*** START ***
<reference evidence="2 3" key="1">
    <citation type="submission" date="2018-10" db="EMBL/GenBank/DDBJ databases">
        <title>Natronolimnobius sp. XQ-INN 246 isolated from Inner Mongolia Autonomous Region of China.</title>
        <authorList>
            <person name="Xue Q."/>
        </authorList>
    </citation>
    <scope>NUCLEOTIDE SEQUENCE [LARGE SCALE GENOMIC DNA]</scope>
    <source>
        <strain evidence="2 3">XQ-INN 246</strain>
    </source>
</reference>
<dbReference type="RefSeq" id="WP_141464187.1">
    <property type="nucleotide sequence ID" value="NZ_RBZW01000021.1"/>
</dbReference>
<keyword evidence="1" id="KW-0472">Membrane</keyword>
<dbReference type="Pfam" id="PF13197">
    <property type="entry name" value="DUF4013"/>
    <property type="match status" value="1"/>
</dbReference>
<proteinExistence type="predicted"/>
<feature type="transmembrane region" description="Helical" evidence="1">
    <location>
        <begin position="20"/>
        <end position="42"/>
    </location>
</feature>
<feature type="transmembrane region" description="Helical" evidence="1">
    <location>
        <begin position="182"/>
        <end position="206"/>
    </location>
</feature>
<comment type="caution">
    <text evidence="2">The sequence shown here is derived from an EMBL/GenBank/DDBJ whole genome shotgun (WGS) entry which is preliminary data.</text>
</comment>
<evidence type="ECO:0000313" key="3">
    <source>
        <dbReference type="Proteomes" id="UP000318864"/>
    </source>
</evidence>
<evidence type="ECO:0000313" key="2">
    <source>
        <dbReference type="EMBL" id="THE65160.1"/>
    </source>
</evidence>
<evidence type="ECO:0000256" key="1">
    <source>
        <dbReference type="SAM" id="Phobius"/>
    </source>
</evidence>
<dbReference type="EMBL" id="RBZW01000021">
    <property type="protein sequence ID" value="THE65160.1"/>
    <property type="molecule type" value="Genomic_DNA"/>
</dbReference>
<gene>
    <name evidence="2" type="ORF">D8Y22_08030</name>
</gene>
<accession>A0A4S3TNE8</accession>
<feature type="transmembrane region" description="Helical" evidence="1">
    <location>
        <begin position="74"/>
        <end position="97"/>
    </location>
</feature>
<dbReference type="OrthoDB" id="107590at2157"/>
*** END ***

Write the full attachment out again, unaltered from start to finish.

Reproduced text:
<reference evidence="2 3" key="1">
    <citation type="submission" date="2018-10" db="EMBL/GenBank/DDBJ databases">
        <title>Natronolimnobius sp. XQ-INN 246 isolated from Inner Mongolia Autonomous Region of China.</title>
        <authorList>
            <person name="Xue Q."/>
        </authorList>
    </citation>
    <scope>NUCLEOTIDE SEQUENCE [LARGE SCALE GENOMIC DNA]</scope>
    <source>
        <strain evidence="2 3">XQ-INN 246</strain>
    </source>
</reference>
<dbReference type="RefSeq" id="WP_141464187.1">
    <property type="nucleotide sequence ID" value="NZ_RBZW01000021.1"/>
</dbReference>
<keyword evidence="1" id="KW-0472">Membrane</keyword>
<dbReference type="Pfam" id="PF13197">
    <property type="entry name" value="DUF4013"/>
    <property type="match status" value="1"/>
</dbReference>
<proteinExistence type="predicted"/>
<feature type="transmembrane region" description="Helical" evidence="1">
    <location>
        <begin position="20"/>
        <end position="42"/>
    </location>
</feature>
<feature type="transmembrane region" description="Helical" evidence="1">
    <location>
        <begin position="182"/>
        <end position="206"/>
    </location>
</feature>
<comment type="caution">
    <text evidence="2">The sequence shown here is derived from an EMBL/GenBank/DDBJ whole genome shotgun (WGS) entry which is preliminary data.</text>
</comment>
<evidence type="ECO:0000313" key="3">
    <source>
        <dbReference type="Proteomes" id="UP000318864"/>
    </source>
</evidence>
<evidence type="ECO:0000313" key="2">
    <source>
        <dbReference type="EMBL" id="THE65160.1"/>
    </source>
</evidence>
<evidence type="ECO:0000256" key="1">
    <source>
        <dbReference type="SAM" id="Phobius"/>
    </source>
</evidence>
<dbReference type="EMBL" id="RBZW01000021">
    <property type="protein sequence ID" value="THE65160.1"/>
    <property type="molecule type" value="Genomic_DNA"/>
</dbReference>
<gene>
    <name evidence="2" type="ORF">D8Y22_08030</name>
</gene>
<accession>A0A4S3TNE8</accession>
<feature type="transmembrane region" description="Helical" evidence="1">
    <location>
        <begin position="74"/>
        <end position="97"/>
    </location>
</feature>
<dbReference type="OrthoDB" id="107590at2157"/>